For the rest of the 1,150 rounds fired from 14 different loads, there were 18 malfunctions, seven of which were also due to cartridges with weak powder charges that didn’t completely cycle the slide. Four times, the weak charge wouldn’t cycle the slide enough to extract; seven times, it extracted, but not enough to eject; and there were seven failures to feed (the bullet nose hit outside of chamber and got stuck. These were the seven malfunctions that weren’t related to an underpowered cartridge but were most likely due to carbon buildup. Five happened after). Six times, the slide did not lock back after the last round fired, because the round didn’t have enough power to cycle the slide far enough to lock back. But I don’t count these as failures.
Wrapping it Up
The Glock 44 fills a void in Glock’s lineup that shooters have been asking to have filled for years. It’s not sexy like a carbine or a single-stack 10mm, but it’s probably the thing Glock users have been asking for the longest. The G44 is going to be extremely popular, and Glock will sell a lot of them.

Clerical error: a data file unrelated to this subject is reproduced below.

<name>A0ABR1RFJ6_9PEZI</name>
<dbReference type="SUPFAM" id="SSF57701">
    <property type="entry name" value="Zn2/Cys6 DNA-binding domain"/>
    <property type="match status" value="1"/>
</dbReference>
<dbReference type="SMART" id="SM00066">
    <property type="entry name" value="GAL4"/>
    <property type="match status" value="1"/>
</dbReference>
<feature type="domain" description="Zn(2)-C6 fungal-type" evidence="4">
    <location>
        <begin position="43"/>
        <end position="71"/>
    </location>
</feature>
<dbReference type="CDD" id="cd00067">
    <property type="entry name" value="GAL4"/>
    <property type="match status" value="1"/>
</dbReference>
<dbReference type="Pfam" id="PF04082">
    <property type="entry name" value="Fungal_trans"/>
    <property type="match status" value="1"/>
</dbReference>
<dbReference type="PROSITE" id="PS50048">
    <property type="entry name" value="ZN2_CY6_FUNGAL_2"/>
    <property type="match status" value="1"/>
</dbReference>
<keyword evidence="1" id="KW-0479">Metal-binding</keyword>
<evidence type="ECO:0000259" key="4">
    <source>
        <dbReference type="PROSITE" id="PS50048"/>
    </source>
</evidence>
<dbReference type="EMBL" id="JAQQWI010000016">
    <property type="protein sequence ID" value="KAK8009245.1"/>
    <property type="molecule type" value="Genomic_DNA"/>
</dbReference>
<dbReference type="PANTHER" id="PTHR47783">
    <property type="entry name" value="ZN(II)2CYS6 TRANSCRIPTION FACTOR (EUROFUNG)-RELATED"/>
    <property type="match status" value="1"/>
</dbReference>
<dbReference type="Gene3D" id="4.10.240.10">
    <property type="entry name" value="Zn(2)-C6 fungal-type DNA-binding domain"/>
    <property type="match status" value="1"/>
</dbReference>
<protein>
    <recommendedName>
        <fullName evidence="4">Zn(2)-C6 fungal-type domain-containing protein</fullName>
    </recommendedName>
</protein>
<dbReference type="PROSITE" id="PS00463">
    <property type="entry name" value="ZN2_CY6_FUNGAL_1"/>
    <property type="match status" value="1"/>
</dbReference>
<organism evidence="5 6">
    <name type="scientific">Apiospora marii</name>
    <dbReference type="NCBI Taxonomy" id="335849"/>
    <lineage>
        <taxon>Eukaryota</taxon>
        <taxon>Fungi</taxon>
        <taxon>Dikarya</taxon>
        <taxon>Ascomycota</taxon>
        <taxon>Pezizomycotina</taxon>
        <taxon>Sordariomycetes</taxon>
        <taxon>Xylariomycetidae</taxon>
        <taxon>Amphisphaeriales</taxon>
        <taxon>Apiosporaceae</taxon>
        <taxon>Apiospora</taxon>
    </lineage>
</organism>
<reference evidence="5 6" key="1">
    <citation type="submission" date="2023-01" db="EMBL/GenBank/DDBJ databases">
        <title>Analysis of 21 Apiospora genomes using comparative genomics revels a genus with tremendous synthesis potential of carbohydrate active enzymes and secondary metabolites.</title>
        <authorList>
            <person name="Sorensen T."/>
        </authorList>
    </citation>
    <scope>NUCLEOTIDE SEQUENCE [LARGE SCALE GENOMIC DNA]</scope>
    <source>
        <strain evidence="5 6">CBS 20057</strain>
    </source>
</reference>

Glock 44 Specs:
CALIBER: .22 Long Rifle
ACTION TYPE: Semi-auto
CAPACITY: 10-round magazine
SLIDE: Steel/polymer fusion
BARREL: Glock Marksman Barrel; 4.02 in.; hex
TRIGGER: 5.8 lb. (5.5 lb., as tested)
SIGHTS: Polymer; adjustable
WEIGHT: 14.74 oz. (with empty mag)
OVERALL LENGTH: 7.28 in.
HEIGHT (WITH MAG): 5.04 in.
OVERALL WIDTH: 1.26 in.
SLIDE WIDTH: 1.01 in. (measured at steel sub-structure)
ACCESSORIES: Includes two 10-round mags; threaded barrel available MSRP: $430 (street price estimate: $370; blue label: $350)
For more information on the Glock 44, please visit us.glock.com/en.
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- Glock 19
- Glock 43
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- Glock 26
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- Glock 34
- Glock 22
- Glock 40
- Glock 20